“With RedEye’s machine capacity and engineering support, we were able to successfully build these tank simulators in a fraction of the time and at a fraction of the cost,” said Andrew Bushell, senior manufacturing engineer at Lockheed Martin Space Systems Company.
The larger tank was built in 10 different pieces and the smaller in 6 different pieces using polycarbonate (PC) material. Combined, the fuel tanks took nearly two weeks to print, taking roughly 150 hours per section. Based on the sheer size of the parts, customized fixtures were required to support the structures as they were bonded together and shipped to be machined to meet specifications. Once all of the pieces were machined, the final assembly required 240 hours.
“This project is unique in two ways – it marks the first aerospace fuel tank simulation produced through additive manufacturing and is one of the largest 3D printed parts ever built,” stated Joel Smith, strategic account manager for aerospace and defense at RedEye. “Our ability to accommodate such a large configuration and adapt to design challenges on the fly, demonstrates that there really is no limit to the problem-solving potential when you manufacture with 3D printing.”
Lockheed Martin first embraced the design benefits of additive manufacturing with RedEye in 2012 and has invested in in-house 3D printers from RedEye’s parent company, Stratasys. RedEye has worked with Lockheed Martin on various tooling and additive manufacturing projects that support its Space Systems Company. The organizations are expected to partner on more 3D printing projects later this year.
For more information, visit: www.redeyeondemand.com/3d-printing-case-studies/lockheed-martin-3d-printing
Stratasys, Ltd. (Nasdaq: SSYS) announced the debut of "Gemini", a two-part chaise lounge designed by Neri Oxman, Architect, Designer and Professor of Media, Arts and Science at MIT, in collaboration with Professor W. Craig Carter, Department of Materials Science and Engineering of MIT, using Stratasys' Objet500 Connex3 Color Multi-material 3D Printer and CNC milling by Le Laboratoire.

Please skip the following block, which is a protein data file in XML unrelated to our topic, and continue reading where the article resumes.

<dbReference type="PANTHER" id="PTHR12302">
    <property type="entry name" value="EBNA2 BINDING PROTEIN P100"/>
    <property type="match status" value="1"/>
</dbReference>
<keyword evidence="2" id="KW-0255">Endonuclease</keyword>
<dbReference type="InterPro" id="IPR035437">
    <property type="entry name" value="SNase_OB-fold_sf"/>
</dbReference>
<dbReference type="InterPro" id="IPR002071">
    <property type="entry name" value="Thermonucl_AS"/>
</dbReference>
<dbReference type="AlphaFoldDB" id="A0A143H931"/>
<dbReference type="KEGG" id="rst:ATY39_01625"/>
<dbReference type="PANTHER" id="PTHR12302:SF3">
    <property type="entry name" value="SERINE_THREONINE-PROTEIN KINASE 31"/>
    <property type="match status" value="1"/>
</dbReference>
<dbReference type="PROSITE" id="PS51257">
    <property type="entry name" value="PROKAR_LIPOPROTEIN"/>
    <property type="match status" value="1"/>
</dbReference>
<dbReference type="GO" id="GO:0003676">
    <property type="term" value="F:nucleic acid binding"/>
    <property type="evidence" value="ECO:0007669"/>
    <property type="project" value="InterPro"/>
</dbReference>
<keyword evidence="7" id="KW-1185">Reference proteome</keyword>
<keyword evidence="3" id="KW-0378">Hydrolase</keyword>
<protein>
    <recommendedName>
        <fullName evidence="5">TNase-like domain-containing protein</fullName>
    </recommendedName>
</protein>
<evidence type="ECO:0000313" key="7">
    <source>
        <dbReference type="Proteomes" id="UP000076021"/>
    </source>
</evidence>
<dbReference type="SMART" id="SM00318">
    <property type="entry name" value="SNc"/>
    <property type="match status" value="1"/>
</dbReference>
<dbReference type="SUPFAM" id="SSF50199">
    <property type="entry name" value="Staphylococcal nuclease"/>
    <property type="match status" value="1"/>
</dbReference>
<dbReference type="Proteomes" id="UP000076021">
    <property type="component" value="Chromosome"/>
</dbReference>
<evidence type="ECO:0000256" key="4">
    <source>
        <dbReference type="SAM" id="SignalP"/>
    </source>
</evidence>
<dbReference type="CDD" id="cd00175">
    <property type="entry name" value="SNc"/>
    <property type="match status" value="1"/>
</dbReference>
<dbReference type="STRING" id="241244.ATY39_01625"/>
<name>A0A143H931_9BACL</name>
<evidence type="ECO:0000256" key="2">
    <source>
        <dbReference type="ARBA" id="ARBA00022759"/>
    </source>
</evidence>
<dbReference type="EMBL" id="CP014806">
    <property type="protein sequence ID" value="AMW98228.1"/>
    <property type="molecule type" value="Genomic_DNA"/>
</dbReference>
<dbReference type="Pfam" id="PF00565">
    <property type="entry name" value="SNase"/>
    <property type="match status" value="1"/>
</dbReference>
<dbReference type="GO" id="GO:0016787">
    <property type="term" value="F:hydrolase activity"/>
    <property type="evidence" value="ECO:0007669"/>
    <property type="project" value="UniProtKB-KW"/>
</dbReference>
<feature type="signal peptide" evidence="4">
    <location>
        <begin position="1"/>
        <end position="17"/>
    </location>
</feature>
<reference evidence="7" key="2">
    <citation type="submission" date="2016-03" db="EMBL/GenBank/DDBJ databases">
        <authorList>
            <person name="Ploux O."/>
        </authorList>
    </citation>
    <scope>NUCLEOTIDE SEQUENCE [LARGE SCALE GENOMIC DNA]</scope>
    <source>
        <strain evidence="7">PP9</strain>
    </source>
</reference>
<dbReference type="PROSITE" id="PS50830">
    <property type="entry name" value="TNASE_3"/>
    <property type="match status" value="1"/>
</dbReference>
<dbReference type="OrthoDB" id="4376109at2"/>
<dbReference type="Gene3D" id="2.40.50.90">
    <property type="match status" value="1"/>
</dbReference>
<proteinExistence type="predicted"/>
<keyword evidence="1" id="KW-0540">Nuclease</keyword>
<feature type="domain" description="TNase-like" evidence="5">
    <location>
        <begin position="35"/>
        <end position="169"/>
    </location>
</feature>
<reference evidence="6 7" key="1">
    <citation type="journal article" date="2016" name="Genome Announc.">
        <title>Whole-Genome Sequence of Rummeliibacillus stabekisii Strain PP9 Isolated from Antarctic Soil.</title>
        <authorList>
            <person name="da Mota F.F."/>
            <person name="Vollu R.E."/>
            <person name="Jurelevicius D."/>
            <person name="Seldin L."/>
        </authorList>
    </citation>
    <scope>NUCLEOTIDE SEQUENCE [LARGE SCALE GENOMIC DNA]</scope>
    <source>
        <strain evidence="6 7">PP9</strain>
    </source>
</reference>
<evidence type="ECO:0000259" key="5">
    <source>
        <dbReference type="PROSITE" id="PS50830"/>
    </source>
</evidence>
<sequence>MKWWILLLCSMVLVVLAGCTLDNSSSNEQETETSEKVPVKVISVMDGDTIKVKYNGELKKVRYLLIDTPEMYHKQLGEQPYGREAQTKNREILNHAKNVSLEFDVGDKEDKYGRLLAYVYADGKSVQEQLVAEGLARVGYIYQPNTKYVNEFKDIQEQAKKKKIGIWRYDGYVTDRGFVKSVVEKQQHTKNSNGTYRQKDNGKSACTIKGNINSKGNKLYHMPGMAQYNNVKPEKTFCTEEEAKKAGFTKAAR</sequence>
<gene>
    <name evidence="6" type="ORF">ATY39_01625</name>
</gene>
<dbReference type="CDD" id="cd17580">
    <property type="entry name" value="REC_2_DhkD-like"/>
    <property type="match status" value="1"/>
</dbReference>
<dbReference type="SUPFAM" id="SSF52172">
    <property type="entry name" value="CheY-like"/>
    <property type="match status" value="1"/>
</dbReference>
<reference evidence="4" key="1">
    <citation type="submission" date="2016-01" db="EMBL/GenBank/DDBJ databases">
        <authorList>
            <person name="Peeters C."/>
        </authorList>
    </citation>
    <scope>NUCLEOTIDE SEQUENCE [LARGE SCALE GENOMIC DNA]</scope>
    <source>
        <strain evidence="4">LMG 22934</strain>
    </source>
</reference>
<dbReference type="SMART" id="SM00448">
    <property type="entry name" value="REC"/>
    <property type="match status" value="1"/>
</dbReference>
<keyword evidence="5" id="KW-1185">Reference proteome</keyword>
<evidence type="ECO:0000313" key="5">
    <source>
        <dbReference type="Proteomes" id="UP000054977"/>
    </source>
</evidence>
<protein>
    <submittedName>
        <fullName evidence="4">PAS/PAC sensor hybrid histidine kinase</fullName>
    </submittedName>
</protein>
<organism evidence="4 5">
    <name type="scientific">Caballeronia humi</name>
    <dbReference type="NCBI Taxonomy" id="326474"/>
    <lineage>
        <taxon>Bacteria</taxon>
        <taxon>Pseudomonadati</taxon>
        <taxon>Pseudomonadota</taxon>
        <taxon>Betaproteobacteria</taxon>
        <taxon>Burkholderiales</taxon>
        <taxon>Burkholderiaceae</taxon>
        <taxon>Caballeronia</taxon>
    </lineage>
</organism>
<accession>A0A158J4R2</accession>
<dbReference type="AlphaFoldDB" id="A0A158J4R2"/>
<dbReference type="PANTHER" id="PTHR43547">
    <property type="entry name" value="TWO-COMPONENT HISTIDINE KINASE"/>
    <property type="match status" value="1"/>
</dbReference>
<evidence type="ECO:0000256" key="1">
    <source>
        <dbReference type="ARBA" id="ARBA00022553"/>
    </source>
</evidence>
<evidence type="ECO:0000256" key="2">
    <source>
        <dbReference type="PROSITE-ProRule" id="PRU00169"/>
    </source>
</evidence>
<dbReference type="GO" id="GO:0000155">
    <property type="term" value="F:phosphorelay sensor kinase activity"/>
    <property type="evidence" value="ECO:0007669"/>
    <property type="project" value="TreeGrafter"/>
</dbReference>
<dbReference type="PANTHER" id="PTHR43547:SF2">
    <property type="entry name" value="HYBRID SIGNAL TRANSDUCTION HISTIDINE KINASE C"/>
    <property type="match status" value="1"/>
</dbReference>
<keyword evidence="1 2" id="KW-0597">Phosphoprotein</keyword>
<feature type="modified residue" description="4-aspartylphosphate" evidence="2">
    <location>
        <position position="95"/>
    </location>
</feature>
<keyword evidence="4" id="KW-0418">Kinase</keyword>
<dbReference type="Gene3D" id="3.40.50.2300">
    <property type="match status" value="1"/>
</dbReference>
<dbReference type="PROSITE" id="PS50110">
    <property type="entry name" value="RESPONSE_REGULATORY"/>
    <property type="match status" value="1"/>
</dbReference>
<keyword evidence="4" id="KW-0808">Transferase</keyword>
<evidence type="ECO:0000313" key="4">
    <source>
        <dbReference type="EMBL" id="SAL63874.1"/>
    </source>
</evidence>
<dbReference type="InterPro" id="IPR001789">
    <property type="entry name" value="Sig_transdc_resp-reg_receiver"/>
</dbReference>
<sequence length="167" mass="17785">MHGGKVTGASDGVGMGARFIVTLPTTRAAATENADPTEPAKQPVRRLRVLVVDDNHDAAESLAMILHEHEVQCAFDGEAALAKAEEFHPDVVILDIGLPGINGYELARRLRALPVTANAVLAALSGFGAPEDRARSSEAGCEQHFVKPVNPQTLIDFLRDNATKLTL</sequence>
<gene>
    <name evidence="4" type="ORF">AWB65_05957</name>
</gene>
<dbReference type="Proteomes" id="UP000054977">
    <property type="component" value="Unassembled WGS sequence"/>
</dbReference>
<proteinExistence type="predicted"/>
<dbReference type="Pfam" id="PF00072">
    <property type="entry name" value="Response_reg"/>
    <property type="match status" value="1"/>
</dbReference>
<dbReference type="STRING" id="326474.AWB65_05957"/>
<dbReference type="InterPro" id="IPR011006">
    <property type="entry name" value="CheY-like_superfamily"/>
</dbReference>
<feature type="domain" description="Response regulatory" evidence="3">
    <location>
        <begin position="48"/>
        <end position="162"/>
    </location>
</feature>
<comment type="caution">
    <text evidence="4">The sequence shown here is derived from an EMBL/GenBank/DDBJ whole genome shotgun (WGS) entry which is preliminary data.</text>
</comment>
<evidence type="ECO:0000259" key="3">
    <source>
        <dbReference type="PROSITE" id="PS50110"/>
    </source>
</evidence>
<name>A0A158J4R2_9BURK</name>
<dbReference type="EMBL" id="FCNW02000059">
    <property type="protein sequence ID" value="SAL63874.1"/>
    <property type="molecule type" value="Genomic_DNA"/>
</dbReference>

Conveying the relationship of twins in the womb through material properties and their spatial arrangement, Gemini combines both traditional and innovative manufacturing processes and was unveiled at the "Vocal Vibrations" exhibition at La Laboratoire in Paris, France.
The two piece cocoon-like structure combines subtractive and additive manufacturing and continues Oxman's exploration of the Objet500 Connex3 Color Multi-material 3D Printing technology, which enables a variety of material properties and color combinations to be printed in a single build.
"The twin chaise spans multiple scales of the human existence extending from the warmth of the womb to the stretches of the Gemini zodiac in deep space. It recapitulates a human cosmos, our body, like the constellation, drifting in quiet space. Here the duality of nature is expressed through the combination of traditional materials and state of the art 3D printing," says Oxman. "Stratasys new multi- material color 3D printing capability has allowed me to create a rich dialog between sound and light, rigid and flexible, natural and man-made materials and high and low spatial frequencies in ways that were impossible until now".
In a design commission to explore how materials interact with the human body, the twin chaise features an enclosure which cushions the body within a colored, multi-material 3D printed cocoon, replicating the tranquillity of the womb. A solid wood shell house provides the protective exterior. Lining Gemini from the inside are 44 composite PolyJet digital materials, including color. The 3D printed 'skin' uses Stratasys' unique triple jetting technology and combines three base materials: Stratasys' rubber-like TangoPlus, rigid VeroYellow and VeroMagenta, forming varying shades of transparent and opaque yellows and oranges, in different rigidities. The materials, shapes and surfaces of the 3D printed skin enable a unique vibrational acoustic effect for a quiet calming environment.